Experiments were carried out using approximately 55% of the available instantaneous power from a 6 kW sonix™ patented titanium sonoprobe and stack device (provided by Doosan Enpure Ltd (DEL), UK) at an ultrasonic frequency of 20 ± 0.5 kHz. The operational parameters were adjusted to establish an optimised protocol. These parameters included duration (2–10 s), amplitude (70–100% or ∼8–12 μm) and applied pressure (0.5–3.0 barg). The selected operation parameters were based on historical empirical data from previous research experiences carried out by DEL. For example, Rooksby (2001) reported that sonication exposure using sonix™ only takes place in a matter of few seconds (i.e. 1.5 s), which is short and quick compared to other equipment used in other studies (Bougrier et al. 2006; Appels et al. 2008; Braguglia et al. 2008; Muller et al. 2009; Pérez-Elvira et al. 2009; Salsabil et al. 2009; Erden & Filibeli 2010; Ruiz-Hernando et al. 2014). There are two phases in the process optimisation of sonication.

The key development in the 6 kW sonix™ device, used in this study, is the focusing of the ultrasound by means of a radial horn forged from a single piece of virgin 6/4 titanium and heat treated before use (Hogan et al. 2004). The intense energy focused by the horn is sufficient to cause significant cavitation within the fluid. This cavitation generates extremely high temperatures and pressures of many thousands of degrees and atmospheres at the foci of the collapsing bubbles. As the energy is so intensely focused retention times within the reactor can be reduced to 1–2 s, previously unachievable with other systems using the more conventional block horns. The effect of this is that sonix™ power requirements of 4–5 kJ l−1 are at the very least between 25% and an order of magnitude lower than competing systems. Also, its design allows for continuous in-line applications rather than in batch mode and offers greater efficiency for use in full scale applications (personal communication of Tony Amato).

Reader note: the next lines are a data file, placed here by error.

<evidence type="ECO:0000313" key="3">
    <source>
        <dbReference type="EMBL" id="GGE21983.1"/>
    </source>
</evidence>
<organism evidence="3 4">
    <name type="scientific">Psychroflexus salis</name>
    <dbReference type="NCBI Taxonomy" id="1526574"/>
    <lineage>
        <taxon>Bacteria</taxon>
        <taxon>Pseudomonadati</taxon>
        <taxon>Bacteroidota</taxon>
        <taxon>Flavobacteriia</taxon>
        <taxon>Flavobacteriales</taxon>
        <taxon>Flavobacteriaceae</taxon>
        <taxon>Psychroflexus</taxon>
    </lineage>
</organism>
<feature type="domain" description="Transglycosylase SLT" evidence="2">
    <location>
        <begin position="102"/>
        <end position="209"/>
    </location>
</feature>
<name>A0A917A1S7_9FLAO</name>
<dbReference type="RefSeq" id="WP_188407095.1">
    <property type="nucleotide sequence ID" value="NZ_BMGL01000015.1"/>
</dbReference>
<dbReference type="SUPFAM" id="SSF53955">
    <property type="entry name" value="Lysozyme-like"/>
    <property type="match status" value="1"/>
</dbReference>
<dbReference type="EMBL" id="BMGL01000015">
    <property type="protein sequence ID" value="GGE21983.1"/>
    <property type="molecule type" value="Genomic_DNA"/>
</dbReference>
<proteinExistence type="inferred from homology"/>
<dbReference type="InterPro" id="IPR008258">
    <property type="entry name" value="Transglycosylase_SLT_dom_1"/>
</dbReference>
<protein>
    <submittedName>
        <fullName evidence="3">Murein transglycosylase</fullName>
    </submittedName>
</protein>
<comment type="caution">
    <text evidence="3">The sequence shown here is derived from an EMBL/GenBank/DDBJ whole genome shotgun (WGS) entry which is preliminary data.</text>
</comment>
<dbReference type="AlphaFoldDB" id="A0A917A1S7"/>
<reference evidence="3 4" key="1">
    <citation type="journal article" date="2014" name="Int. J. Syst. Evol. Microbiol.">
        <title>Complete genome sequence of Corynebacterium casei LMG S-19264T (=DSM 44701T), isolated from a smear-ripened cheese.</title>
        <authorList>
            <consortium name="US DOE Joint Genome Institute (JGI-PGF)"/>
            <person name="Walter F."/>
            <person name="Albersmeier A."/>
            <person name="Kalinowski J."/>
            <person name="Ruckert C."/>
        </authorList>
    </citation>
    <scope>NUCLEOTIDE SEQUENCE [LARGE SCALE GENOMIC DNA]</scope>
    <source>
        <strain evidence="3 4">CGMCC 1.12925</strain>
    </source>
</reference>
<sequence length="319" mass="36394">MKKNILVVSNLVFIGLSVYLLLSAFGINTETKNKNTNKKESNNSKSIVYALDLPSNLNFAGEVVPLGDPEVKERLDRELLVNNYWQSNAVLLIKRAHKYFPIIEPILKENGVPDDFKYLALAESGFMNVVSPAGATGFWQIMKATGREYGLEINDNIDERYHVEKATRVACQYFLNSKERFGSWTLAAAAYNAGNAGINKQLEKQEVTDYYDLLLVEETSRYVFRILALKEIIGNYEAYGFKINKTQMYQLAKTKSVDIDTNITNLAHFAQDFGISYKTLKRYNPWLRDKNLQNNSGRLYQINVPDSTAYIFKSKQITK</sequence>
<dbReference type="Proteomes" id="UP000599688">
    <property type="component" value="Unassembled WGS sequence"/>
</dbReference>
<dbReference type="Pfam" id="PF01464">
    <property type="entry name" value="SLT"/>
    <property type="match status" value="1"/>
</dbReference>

In each test run, approximately 3 L of TWAS was added to the test rig through the inlet (Figure 1). The pre-determined operating parameters (i.e. amplitude and duration) were adjusted via the personal computer (PC) and software. The reaction chamber is pressurised using an external compressor and actual pressure measured using the systems own integrated gauge. The cavitation process was initiated and, upon completion, any change in pressure recorded. Excess pressure was released from the reaction chamber by gently opening the pressure valve. The first 60 mL of sample (within the static region of the chamber below the horn) was removed from the chamber via the outlet valve. Subsequently, a 750 mL aliquot of sample was removed (this volume corresponds to the volume in direct contact with the horn forming the ultrasonic reaction zone). Sample pH and temperature were recorded immediately following treatment.